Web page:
The story revolves Preeti and Sonia, teenage girls from a remote village, who get caught up in India’s burgeoning sex trade. After the repeated failure of his crops, their desperate father sells Preeti to a local landlord, who ships her off to Mumbai. Sonia follows, hoping to rescue her sister, but is herself kidnapped and forced into a backstreet brothel. Pinto plays Rashmi, a hardened prostitute who introduces the teenager to the brutal reality of her new life.
Rashmi is beautiful, brittle and untrustworthy, but Pinto says we should not be too quick to judge women in her situation: “The ones who have landed in this hell have been betrayed and it’s the worst sort of betrayal, sold by the husbands or fathers they trusted.”
Pinto grew up in an affluent suburb of Mumbai, knowing nothing of the city’s ghastly underworld. Poverty was visible on the streets but as the daughter of a school headmistress and bank manager, hers was the safe, comfortable middle-class world of privileged girls.
Slumdog Millionaire opened her eyes to the unpredictable, often cruel world of India’s downtrodden (the film tells the story of a street child who become a contestant on Who Wants to be a Millionaire), spurring her into campaigning against poverty and exploitation.
Likewise, Love Sonia has been a masterclass in the horrors of the sex trade. In retrospect, she can’t believe how naïve she was when a pair of former prostitutes came on set to advise. She asked one of them what would have happened if she had fallen in love? Would she grabbed that chance at another life and run away?
“She laughed at me,” admits Pinto. “She said ‘love only exists in your world’.”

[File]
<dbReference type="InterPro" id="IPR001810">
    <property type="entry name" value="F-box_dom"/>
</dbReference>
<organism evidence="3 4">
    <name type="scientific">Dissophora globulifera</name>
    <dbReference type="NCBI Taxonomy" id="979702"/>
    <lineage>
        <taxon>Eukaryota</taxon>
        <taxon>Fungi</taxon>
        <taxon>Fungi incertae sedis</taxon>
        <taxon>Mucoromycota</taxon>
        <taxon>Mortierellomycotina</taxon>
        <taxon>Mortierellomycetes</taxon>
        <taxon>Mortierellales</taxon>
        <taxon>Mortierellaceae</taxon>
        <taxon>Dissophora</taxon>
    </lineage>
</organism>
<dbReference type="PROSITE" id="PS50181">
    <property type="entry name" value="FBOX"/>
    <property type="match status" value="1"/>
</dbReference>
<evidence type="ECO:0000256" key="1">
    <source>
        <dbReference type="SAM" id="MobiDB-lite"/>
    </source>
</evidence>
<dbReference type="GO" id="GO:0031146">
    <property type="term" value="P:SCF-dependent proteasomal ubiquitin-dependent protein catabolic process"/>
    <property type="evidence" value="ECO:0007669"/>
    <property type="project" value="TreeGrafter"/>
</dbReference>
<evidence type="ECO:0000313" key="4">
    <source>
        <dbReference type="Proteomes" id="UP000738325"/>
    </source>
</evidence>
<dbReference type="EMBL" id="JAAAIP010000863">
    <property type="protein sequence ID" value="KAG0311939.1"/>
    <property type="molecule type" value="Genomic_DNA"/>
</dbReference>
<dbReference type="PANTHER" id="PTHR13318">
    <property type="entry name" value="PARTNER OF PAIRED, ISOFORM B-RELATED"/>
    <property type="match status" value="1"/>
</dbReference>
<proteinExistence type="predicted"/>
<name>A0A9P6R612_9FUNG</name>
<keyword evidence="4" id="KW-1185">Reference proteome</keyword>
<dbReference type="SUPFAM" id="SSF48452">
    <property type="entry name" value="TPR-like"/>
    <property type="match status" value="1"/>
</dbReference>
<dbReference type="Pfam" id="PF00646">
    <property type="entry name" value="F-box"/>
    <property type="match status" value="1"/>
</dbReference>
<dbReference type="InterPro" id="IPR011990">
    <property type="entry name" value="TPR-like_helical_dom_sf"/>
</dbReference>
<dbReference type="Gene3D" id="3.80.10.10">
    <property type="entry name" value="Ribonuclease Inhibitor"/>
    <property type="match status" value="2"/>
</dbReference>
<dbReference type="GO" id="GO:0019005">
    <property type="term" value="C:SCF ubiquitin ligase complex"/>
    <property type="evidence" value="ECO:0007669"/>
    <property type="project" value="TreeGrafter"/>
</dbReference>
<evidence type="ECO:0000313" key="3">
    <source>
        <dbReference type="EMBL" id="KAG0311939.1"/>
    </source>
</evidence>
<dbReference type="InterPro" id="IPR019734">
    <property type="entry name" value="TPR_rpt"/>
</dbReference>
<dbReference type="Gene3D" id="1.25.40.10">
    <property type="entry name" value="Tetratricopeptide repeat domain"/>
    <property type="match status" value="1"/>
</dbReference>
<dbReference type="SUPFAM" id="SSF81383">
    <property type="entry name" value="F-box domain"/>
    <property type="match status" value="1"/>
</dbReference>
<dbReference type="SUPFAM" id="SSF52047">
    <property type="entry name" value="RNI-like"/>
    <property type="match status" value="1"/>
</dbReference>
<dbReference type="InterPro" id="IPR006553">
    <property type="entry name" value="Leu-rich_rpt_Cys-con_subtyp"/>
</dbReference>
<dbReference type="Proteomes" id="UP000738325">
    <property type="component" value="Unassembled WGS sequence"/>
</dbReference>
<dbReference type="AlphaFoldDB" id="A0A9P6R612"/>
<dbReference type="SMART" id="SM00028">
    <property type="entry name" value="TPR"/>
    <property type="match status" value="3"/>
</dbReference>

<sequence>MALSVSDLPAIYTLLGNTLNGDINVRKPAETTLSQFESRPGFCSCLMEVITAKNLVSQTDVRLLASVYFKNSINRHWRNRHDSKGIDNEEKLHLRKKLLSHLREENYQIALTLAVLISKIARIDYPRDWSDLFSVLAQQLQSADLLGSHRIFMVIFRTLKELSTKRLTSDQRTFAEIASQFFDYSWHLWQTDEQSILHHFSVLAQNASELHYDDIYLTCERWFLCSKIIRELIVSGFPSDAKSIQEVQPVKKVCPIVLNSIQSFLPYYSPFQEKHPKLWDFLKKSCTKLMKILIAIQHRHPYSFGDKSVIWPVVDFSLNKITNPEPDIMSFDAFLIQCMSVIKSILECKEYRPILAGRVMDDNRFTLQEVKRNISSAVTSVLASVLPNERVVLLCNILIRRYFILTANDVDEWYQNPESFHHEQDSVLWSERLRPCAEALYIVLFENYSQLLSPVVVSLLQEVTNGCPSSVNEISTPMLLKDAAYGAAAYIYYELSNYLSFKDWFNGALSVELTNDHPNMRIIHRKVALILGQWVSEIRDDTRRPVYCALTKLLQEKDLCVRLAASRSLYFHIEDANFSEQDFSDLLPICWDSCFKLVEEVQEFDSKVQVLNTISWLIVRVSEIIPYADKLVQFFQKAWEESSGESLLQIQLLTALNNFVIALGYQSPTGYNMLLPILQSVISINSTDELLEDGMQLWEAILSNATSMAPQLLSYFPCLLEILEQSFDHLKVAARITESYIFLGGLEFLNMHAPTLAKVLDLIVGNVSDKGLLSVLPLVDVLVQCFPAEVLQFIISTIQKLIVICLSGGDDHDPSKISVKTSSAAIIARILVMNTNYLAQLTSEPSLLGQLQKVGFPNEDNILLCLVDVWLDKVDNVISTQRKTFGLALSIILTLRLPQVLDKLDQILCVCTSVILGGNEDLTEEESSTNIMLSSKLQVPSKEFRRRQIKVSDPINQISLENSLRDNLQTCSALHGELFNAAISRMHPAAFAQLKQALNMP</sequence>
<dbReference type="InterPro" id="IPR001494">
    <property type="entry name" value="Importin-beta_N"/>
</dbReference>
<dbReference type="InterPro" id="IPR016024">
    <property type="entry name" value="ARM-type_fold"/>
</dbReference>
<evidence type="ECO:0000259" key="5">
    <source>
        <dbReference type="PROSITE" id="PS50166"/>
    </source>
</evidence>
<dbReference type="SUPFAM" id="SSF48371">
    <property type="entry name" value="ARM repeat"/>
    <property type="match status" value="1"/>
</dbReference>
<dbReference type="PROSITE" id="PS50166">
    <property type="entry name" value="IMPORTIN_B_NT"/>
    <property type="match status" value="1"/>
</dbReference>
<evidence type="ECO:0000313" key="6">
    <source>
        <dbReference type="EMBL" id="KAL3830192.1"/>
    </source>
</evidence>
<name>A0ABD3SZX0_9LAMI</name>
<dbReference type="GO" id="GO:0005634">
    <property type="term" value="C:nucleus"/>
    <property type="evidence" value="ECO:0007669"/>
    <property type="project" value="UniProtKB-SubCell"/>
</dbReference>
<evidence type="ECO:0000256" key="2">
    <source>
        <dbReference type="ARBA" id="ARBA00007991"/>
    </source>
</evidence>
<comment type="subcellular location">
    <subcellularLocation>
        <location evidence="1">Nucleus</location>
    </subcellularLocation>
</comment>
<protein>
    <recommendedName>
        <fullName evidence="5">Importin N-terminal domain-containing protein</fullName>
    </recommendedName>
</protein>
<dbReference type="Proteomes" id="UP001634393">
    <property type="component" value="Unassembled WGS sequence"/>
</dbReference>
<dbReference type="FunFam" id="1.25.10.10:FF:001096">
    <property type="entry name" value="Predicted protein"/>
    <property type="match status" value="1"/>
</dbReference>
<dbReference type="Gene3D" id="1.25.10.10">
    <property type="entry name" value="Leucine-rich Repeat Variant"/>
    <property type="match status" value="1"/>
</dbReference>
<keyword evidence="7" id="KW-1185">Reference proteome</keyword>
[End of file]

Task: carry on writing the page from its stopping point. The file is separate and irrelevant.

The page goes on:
Sex trafficking and human slavery is a huge global industry, with young women from poor areas particularly vulnerable. In India, 270 women and girls go missing every day.
“It’s a billion-dollar market,” explains Pinto, who studied economics as part of her degree at St Xavier’s College, Mumbai. “A girl costs $40,000 from the time she is picked up and groomed and trafficked, but that girl will make her pimp $2m in her lifetime, so you can see how this all is driven by money.”
Love Sonia was inspired by the real story of a girl rescued from a shipping container in LA. In the film, Sonia and her fellow prostitutes are trafficked to Hong Kong and to America into the clutches of men prepared to pay high prices, particularly for very young girls they believe to be virgins.
“It makes you wonder, in a progressive society like America or in the UK [where human trafficking is said to be worth more than £100m a year], what is the government really doing about this problem?” says Pinto. “There will only be a supply if there is a demand. I’ve become more alert, maybe a bit paranoid. I’ve definitely seen girls being pimped out at fancy hotels.
“When I went on a trip to Sierra Leone there were white businessmen being serviced by very young, underage girls. Their parents were so poor and so desperate they would send them. There, or in a country like India, it’s complicated. The problems are so many: how do you solve a father’s poverty, so he doesn’t feel the need to sell his daughter?
“We have to talk about the issues driving this, not just assume it is men being monsters. Surely it’s up to people who have everything going for them – money, family – to stand up. It must be possible to have a crackdown.”
She sees education as the key to progress and likes to think of herself as a role model. “I feel I have the power at least to help girls feel worthy,” she says. “India loses 33 per cent of its GDP because girls are not educated. If they were, they would invest that in their families and right back into their communities and the country. It’s counter-productive to think that when a girl child is born she is a burden. We really need to change that mindset.”
Love Sonia is on UK general release